Home5G & BeyondIs AWS Private 5G the end for telco-led MPNs or a chance...

    Is AWS Private 5G the end for telco-led MPNs or a chance to partner?


    Amazon’s new productisation of its own technology is the latest example of its innovative genius, writes Dawn Bushaus.

    Using its own internal 5G tech to develop a private 5G service for enterprises is also yet another example of communications service providers (CSPs) being forced to take the back seat in 5G projects that many observers think they should be leading.

    But there could be some advantages to being the passenger – like access to customers that operators might not otherwise reach.

    “Telcos can look at this [Amazon’s announcement] as competitive because it competes for the same dollars, but they can also look at this as additional investment from a partner in simplifying the deployment of private 5G,” writes Roy Chua, Founder and Principal at AvidThink, a US-based independent research and advisory service.

    The key word in Chua’s comment is “simplifying”, and it’s what Amazon does best. Indeed, Amazon created Amazon Web Services (AWS), which is now a half-trillion-dollar business, by simplifying and productising its own IT environment using APIs [which, incidentally, were cited by AWS for the outage it suffered on 8 December].

    This time, AWS has turned the 5G network used in Amazon fulfilment centers into a managed service for enterprises that automates set-up and deployment of a 5G RAN and core network, scaling capacity on demand.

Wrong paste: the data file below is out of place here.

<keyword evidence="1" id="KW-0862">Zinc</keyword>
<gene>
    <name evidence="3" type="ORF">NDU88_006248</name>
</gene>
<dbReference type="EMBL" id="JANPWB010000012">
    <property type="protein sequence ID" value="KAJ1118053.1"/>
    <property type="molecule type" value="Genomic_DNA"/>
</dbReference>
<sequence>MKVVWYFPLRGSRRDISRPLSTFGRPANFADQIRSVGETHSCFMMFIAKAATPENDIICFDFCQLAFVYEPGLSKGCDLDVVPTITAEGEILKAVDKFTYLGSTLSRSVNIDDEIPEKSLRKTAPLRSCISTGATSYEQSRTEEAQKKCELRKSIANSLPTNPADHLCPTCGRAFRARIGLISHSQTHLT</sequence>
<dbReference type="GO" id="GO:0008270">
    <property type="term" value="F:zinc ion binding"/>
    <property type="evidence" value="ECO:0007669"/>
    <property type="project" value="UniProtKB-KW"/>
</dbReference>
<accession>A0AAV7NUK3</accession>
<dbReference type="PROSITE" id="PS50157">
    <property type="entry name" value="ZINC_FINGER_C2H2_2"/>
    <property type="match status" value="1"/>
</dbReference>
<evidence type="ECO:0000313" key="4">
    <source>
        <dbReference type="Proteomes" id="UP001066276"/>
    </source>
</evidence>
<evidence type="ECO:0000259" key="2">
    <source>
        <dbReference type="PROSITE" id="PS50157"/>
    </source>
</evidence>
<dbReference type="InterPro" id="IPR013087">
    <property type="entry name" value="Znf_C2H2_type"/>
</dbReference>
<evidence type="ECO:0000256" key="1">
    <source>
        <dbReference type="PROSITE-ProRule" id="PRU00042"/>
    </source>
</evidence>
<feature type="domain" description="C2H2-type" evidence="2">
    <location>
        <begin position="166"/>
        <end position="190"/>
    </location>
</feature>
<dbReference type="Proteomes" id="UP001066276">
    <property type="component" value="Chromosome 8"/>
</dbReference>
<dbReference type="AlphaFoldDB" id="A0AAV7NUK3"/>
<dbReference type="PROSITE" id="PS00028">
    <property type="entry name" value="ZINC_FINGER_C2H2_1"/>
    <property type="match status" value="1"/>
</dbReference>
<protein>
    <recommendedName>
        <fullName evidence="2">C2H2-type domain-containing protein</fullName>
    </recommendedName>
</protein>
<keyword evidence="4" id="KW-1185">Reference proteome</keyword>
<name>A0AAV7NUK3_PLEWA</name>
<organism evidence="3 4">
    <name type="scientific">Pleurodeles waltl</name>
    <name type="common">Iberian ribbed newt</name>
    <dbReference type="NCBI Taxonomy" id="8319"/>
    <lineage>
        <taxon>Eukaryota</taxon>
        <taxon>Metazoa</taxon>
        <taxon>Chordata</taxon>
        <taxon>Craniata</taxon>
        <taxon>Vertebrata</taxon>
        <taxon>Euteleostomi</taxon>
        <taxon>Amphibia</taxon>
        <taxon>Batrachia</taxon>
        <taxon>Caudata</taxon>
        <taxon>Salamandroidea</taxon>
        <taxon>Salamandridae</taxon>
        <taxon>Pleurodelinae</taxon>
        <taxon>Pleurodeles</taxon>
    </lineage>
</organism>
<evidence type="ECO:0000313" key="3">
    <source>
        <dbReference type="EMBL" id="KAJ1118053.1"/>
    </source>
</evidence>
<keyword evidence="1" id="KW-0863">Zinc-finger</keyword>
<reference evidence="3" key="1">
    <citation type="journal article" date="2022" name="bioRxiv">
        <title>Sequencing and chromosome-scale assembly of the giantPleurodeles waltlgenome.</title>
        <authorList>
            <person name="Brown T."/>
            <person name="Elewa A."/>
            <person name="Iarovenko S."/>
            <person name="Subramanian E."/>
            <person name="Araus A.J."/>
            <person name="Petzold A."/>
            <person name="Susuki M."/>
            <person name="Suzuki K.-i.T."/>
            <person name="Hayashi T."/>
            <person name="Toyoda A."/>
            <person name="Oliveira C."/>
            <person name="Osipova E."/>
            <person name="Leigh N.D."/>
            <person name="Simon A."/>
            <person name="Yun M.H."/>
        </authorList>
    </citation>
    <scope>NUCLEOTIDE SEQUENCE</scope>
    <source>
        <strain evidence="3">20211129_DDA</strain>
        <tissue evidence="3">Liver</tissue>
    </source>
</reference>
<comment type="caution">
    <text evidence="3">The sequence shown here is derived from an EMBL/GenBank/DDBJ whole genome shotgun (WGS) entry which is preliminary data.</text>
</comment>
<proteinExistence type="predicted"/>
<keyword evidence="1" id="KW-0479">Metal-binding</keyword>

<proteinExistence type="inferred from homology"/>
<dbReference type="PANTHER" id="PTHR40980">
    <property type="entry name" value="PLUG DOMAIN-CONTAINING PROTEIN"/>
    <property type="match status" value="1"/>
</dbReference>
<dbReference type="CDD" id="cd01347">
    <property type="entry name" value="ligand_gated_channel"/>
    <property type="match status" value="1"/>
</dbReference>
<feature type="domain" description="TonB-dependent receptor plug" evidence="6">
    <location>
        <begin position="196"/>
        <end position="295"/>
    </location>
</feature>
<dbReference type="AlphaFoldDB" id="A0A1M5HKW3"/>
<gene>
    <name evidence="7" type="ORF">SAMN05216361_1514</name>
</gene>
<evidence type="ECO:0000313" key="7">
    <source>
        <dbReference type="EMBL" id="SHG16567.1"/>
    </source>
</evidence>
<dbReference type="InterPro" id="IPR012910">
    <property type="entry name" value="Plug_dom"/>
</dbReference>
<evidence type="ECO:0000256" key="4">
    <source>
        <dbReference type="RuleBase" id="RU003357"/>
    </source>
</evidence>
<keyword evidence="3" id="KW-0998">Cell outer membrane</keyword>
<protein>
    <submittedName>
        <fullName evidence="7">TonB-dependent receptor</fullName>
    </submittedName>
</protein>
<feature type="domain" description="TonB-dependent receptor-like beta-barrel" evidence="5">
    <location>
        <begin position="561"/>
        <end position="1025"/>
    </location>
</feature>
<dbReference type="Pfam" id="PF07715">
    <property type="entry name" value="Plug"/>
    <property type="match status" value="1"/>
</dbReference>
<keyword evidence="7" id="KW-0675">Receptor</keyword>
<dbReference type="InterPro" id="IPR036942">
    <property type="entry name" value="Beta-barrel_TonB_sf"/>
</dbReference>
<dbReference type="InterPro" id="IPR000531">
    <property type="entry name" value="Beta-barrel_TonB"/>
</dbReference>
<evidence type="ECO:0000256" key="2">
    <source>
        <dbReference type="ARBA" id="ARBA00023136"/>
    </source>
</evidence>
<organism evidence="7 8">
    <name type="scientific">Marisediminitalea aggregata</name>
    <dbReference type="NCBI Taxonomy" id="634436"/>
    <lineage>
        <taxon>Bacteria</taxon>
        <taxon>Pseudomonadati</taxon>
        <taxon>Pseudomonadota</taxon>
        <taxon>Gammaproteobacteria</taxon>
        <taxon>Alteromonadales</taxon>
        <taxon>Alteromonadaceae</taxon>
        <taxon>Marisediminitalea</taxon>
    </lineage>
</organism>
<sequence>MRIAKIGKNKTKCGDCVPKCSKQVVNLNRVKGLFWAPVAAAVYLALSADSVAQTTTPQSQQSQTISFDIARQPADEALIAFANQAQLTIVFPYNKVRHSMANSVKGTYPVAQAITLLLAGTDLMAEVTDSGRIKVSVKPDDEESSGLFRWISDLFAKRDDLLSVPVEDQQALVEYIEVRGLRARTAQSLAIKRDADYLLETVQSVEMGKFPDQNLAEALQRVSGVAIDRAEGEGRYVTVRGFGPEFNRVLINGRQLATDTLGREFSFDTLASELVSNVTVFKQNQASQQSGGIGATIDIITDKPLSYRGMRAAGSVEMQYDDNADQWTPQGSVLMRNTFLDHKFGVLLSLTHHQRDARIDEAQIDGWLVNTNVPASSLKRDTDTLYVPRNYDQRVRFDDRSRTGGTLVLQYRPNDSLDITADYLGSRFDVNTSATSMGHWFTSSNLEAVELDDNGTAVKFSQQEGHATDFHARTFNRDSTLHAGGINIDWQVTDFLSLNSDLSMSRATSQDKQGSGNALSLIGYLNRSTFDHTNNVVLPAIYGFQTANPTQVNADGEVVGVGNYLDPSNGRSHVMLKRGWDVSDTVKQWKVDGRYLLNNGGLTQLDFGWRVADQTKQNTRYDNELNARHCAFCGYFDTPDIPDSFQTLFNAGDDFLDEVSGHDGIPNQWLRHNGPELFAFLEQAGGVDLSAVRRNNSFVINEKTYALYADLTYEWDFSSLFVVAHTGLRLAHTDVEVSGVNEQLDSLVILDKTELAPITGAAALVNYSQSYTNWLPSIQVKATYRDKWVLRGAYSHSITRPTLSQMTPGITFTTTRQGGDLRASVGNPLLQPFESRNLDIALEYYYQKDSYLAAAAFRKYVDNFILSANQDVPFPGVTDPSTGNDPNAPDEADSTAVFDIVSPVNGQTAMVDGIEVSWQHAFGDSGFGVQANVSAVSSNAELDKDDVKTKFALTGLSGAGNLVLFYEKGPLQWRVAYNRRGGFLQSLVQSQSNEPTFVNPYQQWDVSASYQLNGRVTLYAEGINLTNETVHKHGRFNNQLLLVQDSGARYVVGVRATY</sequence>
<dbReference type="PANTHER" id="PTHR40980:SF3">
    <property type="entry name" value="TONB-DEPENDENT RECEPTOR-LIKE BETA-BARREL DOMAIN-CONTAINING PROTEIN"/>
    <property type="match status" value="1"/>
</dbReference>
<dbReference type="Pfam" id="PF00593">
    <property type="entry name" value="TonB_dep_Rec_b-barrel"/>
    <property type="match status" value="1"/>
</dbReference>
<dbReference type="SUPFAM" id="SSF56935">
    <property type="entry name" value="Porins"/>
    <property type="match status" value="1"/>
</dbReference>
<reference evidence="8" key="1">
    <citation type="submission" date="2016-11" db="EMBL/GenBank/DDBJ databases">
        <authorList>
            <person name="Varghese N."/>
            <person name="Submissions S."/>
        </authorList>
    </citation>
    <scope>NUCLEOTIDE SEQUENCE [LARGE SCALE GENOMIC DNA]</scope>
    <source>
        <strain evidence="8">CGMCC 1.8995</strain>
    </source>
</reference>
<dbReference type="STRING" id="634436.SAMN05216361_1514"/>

AWS’ CEO Adam Selipsky unveiled the private 5G service at the AWS re:Invent show in late November, calling it “shockingly easy” to use. The service, which is available to preview in the US using Citizens Broadband Radio Service (CBRS) shared spectrum, is already being used by DISH Network, Koch Global Services and Amazon Fulfillment.

    Muddying  competitive waters

    The announcement could, indeed, spell trouble for communications service providers (CSPs) because it puts them in the all-too-familiar position of competing with their own supplier to deliver mobile private networks (MPNs) to enterprises.

    Operators already must compete with their network equipment vendors including Ericsson, Huawei, Nokia and Samsung.

    “In my view this is a big threat for operators because it shows the ambition, scale, and capacity that AWS brings into this emerging market,” Pablo Tomasi, Principal Analyst – Private Networks, Omdia, writes in an email to Mobile Europe. “There could be some partnership opportunities, though this announcement is significant as it puts AWS plus partners (for instance, Athonet and others) directly in competition with operators plus large network vendors.”

    Dean Ramsay, Principal Analyst, TM Forum, agrees that AWS is likely to compete with CSPs. “I don’t think that operators are moving fast enough on MPNs, and if we keep seeing more announcements like this with direct competitors…” he says during this recent podcast. “Ericsson, for many years, refused to sell MPNs because it puts them in direct competition with their biggest customers. But that’s over…and they’re going full steam ahead.”